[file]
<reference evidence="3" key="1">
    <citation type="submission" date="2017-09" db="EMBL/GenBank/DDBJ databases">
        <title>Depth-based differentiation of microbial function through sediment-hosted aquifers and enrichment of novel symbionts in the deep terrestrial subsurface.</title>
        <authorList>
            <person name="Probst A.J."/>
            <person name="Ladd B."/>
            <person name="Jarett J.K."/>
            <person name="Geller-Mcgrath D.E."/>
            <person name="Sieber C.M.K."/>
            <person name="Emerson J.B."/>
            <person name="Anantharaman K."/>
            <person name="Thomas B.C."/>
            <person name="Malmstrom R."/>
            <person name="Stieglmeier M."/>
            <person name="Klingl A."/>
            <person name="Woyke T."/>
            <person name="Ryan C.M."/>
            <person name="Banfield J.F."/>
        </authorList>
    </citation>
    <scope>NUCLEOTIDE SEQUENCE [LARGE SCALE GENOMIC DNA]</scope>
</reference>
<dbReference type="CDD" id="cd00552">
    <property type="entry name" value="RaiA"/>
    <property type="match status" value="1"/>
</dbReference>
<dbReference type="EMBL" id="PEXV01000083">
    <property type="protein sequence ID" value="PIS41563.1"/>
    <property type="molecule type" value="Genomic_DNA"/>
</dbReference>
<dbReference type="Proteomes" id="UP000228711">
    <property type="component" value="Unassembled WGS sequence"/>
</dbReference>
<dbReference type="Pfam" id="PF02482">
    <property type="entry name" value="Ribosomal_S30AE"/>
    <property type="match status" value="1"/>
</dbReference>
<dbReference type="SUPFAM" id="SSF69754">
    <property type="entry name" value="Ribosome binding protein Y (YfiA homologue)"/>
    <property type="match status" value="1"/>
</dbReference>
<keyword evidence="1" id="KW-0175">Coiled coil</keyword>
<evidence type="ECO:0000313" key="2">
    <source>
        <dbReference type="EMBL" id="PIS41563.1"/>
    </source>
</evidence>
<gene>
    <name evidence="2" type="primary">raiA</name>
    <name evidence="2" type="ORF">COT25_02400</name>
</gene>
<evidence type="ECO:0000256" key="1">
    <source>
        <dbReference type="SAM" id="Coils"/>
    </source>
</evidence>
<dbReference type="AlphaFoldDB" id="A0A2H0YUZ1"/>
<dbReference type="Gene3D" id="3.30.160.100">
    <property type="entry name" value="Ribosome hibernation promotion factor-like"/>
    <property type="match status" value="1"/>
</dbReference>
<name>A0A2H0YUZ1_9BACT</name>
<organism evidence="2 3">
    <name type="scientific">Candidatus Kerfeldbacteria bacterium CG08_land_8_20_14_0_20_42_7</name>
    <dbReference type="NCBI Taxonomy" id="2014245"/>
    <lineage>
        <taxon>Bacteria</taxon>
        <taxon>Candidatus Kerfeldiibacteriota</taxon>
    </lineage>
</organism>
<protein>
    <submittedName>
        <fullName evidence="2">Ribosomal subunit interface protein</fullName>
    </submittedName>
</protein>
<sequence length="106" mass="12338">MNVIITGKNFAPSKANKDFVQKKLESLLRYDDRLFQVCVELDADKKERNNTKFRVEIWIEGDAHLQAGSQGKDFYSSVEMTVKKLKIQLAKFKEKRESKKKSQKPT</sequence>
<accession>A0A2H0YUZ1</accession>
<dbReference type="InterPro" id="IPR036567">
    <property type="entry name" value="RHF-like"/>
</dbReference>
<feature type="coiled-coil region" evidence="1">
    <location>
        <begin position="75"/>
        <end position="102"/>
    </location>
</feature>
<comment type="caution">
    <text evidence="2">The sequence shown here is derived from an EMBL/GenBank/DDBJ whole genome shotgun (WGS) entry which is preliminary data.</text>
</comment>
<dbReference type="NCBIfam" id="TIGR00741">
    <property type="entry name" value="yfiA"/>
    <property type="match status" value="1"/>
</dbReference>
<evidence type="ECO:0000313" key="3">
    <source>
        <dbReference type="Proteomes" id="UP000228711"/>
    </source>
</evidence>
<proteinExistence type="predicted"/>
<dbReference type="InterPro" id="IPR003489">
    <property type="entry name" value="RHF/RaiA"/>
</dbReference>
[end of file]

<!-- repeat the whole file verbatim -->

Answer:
<reference evidence="3" key="1">
    <citation type="submission" date="2017-09" db="EMBL/GenBank/DDBJ databases">
        <title>Depth-based differentiation of microbial function through sediment-hosted aquifers and enrichment of novel symbionts in the deep terrestrial subsurface.</title>
        <authorList>
            <person name="Probst A.J."/>
            <person name="Ladd B."/>
            <person name="Jarett J.K."/>
            <person name="Geller-Mcgrath D.E."/>
            <person name="Sieber C.M.K."/>
            <person name="Emerson J.B."/>
            <person name="Anantharaman K."/>
            <person name="Thomas B.C."/>
            <person name="Malmstrom R."/>
            <person name="Stieglmeier M."/>
            <person name="Klingl A."/>
            <person name="Woyke T."/>
            <person name="Ryan C.M."/>
            <person name="Banfield J.F."/>
        </authorList>
    </citation>
    <scope>NUCLEOTIDE SEQUENCE [LARGE SCALE GENOMIC DNA]</scope>
</reference>
<dbReference type="CDD" id="cd00552">
    <property type="entry name" value="RaiA"/>
    <property type="match status" value="1"/>
</dbReference>
<dbReference type="EMBL" id="PEXV01000083">
    <property type="protein sequence ID" value="PIS41563.1"/>
    <property type="molecule type" value="Genomic_DNA"/>
</dbReference>
<dbReference type="Proteomes" id="UP000228711">
    <property type="component" value="Unassembled WGS sequence"/>
</dbReference>
<dbReference type="Pfam" id="PF02482">
    <property type="entry name" value="Ribosomal_S30AE"/>
    <property type="match status" value="1"/>
</dbReference>
<dbReference type="SUPFAM" id="SSF69754">
    <property type="entry name" value="Ribosome binding protein Y (YfiA homologue)"/>
    <property type="match status" value="1"/>
</dbReference>
<keyword evidence="1" id="KW-0175">Coiled coil</keyword>
<evidence type="ECO:0000313" key="2">
    <source>
        <dbReference type="EMBL" id="PIS41563.1"/>
    </source>
</evidence>
<gene>
    <name evidence="2" type="primary">raiA</name>
    <name evidence="2" type="ORF">COT25_02400</name>
</gene>
<evidence type="ECO:0000256" key="1">
    <source>
        <dbReference type="SAM" id="Coils"/>
    </source>
</evidence>
<dbReference type="AlphaFoldDB" id="A0A2H0YUZ1"/>
<dbReference type="Gene3D" id="3.30.160.100">
    <property type="entry name" value="Ribosome hibernation promotion factor-like"/>
    <property type="match status" value="1"/>
</dbReference>
<name>A0A2H0YUZ1_9BACT</name>
<organism evidence="2 3">
    <name type="scientific">Candidatus Kerfeldbacteria bacterium CG08_land_8_20_14_0_20_42_7</name>
    <dbReference type="NCBI Taxonomy" id="2014245"/>
    <lineage>
        <taxon>Bacteria</taxon>
        <taxon>Candidatus Kerfeldiibacteriota</taxon>
    </lineage>
</organism>
<protein>
    <submittedName>
        <fullName evidence="2">Ribosomal subunit interface protein</fullName>
    </submittedName>
</protein>
<sequence length="106" mass="12338">MNVIITGKNFAPSKANKDFVQKKLESLLRYDDRLFQVCVELDADKKERNNTKFRVEIWIEGDAHLQAGSQGKDFYSSVEMTVKKLKIQLAKFKEKRESKKKSQKPT</sequence>
<accession>A0A2H0YUZ1</accession>
<dbReference type="InterPro" id="IPR036567">
    <property type="entry name" value="RHF-like"/>
</dbReference>
<feature type="coiled-coil region" evidence="1">
    <location>
        <begin position="75"/>
        <end position="102"/>
    </location>
</feature>
<comment type="caution">
    <text evidence="2">The sequence shown here is derived from an EMBL/GenBank/DDBJ whole genome shotgun (WGS) entry which is preliminary data.</text>
</comment>
<dbReference type="NCBIfam" id="TIGR00741">
    <property type="entry name" value="yfiA"/>
    <property type="match status" value="1"/>
</dbReference>
<evidence type="ECO:0000313" key="3">
    <source>
        <dbReference type="Proteomes" id="UP000228711"/>
    </source>
</evidence>
<proteinExistence type="predicted"/>
<dbReference type="InterPro" id="IPR003489">
    <property type="entry name" value="RHF/RaiA"/>
</dbReference>